Urinary Incontinence in Men (cont.)
The treatment you and your doctor choose will depend upon what type of urinary incontinence you have and how much you are bothered by your symptoms.
If there is no infection or cancer or other cause that could only be cured by surgery, treatment for incontinence proceeds in stages.
- Behavioral strategies are tried first for all types of incontinence. These include reducing the amount of liquids you drink, eliminating caffeinated and carbonated drinks, and setting a schedule for urinating. See the Home Treatment section of this topic for more information.
- Exercise on a regular basis is important for physical and emotional health. Some men with urinary incontinence stop exercising because they fear that it will cause leakage. But regular exercise is important and can help you manage stress and keep your muscles in tone. Pelvic floor (Kegel) exercises can reduce symptoms of urge or stress incontinence.
- Continence products such as absorbent pads or diapers, incontinence clamps, and pressure cuffs may be used if you are progressing through a different treatment and are waiting to see whether your incontinence goes away or if other methods of treatment have failed. But these products should only be used along with a more specific treatment, since they can hide a more serious condition that may be curable.
- Medicines may be prescribed, depending on the cause of your incontinence.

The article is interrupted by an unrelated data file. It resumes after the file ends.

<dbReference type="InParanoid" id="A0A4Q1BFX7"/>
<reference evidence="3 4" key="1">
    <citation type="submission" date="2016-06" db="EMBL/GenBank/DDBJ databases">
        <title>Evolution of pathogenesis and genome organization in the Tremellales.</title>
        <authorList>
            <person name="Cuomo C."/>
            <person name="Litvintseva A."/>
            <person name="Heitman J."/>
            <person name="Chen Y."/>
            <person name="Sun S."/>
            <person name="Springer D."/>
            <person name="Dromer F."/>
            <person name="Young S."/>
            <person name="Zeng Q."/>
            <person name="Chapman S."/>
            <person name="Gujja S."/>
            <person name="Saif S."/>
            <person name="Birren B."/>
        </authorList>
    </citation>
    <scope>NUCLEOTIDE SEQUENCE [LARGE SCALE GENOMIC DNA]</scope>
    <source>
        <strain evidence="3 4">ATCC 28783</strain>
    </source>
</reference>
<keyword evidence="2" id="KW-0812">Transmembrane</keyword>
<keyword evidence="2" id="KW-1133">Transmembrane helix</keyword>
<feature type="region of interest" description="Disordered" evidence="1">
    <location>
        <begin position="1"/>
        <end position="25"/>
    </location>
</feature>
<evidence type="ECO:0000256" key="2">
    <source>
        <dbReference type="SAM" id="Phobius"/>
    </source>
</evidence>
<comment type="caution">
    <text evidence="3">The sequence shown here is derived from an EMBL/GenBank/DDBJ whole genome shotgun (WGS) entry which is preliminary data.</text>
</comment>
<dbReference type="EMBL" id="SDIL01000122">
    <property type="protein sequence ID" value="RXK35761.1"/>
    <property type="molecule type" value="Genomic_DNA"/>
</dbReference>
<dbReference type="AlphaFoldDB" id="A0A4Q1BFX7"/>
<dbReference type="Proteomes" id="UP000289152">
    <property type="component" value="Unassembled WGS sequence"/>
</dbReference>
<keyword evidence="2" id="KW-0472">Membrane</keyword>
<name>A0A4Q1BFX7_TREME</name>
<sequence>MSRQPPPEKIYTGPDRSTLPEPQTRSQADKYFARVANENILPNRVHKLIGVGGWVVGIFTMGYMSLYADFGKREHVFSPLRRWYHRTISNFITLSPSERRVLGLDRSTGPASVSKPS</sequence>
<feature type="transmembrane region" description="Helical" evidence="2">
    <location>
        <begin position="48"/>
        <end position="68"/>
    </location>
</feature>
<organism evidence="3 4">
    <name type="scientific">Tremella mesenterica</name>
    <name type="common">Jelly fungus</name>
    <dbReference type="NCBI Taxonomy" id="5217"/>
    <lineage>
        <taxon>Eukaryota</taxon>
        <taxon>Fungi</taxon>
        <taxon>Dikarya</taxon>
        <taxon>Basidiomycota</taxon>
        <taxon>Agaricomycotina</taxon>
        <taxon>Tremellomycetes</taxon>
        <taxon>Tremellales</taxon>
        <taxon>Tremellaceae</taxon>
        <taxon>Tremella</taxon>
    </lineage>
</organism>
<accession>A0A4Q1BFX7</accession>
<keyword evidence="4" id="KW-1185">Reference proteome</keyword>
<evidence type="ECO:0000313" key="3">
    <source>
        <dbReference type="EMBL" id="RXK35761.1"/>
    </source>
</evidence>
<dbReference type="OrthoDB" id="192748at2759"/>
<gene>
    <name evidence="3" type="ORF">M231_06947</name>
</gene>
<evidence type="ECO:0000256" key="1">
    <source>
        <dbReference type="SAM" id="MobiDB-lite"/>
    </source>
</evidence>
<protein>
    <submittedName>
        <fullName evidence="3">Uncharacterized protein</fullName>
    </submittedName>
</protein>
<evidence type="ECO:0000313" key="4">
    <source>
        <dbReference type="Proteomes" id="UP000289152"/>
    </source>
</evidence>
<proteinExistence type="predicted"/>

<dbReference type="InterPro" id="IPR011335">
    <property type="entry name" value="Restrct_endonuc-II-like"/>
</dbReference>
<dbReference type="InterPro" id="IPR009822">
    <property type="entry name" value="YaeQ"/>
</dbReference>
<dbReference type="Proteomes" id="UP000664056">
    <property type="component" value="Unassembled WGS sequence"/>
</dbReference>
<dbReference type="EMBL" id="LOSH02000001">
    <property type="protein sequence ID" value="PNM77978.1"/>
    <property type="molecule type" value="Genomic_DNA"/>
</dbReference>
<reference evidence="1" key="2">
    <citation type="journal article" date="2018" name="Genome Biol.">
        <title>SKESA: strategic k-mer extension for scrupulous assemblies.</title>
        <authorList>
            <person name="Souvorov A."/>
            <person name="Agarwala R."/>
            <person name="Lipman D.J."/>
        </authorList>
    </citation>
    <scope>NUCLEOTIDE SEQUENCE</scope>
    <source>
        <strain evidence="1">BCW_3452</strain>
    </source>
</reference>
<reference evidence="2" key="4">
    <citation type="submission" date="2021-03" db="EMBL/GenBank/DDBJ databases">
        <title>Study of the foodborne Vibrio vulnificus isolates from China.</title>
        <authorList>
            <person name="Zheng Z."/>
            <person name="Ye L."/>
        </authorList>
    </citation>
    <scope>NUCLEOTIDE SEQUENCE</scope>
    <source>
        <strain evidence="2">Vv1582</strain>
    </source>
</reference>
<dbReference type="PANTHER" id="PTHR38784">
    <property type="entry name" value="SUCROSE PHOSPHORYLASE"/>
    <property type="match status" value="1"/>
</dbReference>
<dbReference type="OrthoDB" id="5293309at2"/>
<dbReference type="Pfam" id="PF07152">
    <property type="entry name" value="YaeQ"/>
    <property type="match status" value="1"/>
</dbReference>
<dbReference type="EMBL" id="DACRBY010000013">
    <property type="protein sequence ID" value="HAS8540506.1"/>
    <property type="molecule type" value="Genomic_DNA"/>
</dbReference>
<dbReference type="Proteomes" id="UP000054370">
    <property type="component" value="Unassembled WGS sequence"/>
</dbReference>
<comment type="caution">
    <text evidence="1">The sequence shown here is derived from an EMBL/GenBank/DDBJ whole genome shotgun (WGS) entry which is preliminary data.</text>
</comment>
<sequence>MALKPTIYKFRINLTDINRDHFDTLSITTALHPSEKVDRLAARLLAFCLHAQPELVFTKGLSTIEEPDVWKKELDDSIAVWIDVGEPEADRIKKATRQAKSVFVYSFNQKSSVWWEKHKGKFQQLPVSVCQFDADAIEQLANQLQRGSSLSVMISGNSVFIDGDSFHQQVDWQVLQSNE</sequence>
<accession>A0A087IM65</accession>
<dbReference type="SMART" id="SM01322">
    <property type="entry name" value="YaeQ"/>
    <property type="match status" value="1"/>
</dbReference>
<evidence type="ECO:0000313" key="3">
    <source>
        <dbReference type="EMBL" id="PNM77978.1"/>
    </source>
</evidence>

- Antispasmodics and anticholinergics may be prescribed to relax the bladder (for urge incontinence).
- Antibiotics may be prescribed for incontinence caused by infection.
- You may need to avoid medicines that can cause incontinence, such as diet, cold, and allergy medicines.
- Self-catheterization may be tried if you have overflow incontinence from a weak bladder or blockage or if surgery is not the best option for you.
- Surgery is usually considered when it is the only treatment that can cure the incontinence, such as when the condition is caused by a bladder obstruction.
What to think about
Many men who have urge incontinence or overflow incontinence also have an enlarged prostate gland (benign prostatic hyperplasia). They may want to talk to a doctor about medicine, surgery, or other treatment to relieve their symptoms. For more information, see the topic Benign Prostatic Hyperplasia (BPH).
Urinary incontinence can be a problem following treatment for prostate cancer, including radiation therapy and removal of the prostate. For more information, see the topic Prostate Cancer.
Treatment will be different for men who have total incontinence or who cannot comply with or tolerate specific treatments because of a serious illness or disease.